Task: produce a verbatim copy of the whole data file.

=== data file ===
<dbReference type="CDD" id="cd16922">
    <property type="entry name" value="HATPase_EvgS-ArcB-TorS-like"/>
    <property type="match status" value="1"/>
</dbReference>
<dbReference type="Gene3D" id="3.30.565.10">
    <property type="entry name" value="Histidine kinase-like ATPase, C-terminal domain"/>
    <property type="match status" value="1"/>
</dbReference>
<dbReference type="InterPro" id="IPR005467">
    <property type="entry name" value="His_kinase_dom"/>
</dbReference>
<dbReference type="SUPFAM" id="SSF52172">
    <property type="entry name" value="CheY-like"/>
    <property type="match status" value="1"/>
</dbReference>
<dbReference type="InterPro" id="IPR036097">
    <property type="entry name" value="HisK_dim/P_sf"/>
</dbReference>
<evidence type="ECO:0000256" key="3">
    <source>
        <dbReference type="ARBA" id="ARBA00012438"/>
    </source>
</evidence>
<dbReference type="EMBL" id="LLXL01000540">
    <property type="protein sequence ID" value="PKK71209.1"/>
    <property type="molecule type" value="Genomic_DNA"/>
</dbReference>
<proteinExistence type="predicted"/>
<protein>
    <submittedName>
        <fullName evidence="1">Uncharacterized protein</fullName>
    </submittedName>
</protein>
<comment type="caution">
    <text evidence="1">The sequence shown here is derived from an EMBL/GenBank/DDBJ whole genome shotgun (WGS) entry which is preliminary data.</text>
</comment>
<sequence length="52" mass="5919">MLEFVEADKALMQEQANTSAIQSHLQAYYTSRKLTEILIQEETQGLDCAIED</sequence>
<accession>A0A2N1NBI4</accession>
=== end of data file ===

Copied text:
<dbReference type="CDD" id="cd16922">
    <property type="entry name" value="HATPase_EvgS-ArcB-TorS-like"/>
    <property type="match status" value="1"/>
</dbReference>
<dbReference type="Gene3D" id="3.30.565.10">
    <property type="entry name" value="Histidine kinase-like ATPase, C-terminal domain"/>
    <property type="match status" value="1"/>
</dbReference>
<dbReference type="InterPro" id="IPR005467">
    <property type="entry name" value="His_kinase_dom"/>
</dbReference>
<dbReference type="SUPFAM" id="SSF52172">
    <property type="entry name" value="CheY-like"/>
    <property type="match status" value="1"/>
</dbReference>
<dbReference type="InterPro" id="IPR036097">
    <property type="entry name" value="HisK_dim/P_sf"/>
</dbReference>
<evidence type="ECO:0000256" key="3">
    <source>
        <dbReference type="ARBA" id="ARBA00012438"/>
    </source>
</evidence>
<dbReference type="EMBL" id="LLXL01000540">
    <property type="protein sequence ID" value="PKK71209.1"/>
    <property type="molecule type" value="Genomic_DNA"/>
</dbReference>
<proteinExistence type="predicted"/>
<protein>
    <submittedName>
        <fullName evidence="1">Uncharacterized protein</fullName>
    </submittedName>
</protein>
<comment type="caution">
    <text evidence="1">The sequence shown here is derived from an EMBL/GenBank/DDBJ whole genome shotgun (WGS) entry which is preliminary data.</text>
</comment>
<sequence length="52" mass="5919">MLEFVEADKALMQEQANTSAIQSHLQAYYTSRKLTEILIQEETQGLDCAIED</sequence>
<accession>A0A2N1NBI4</accession>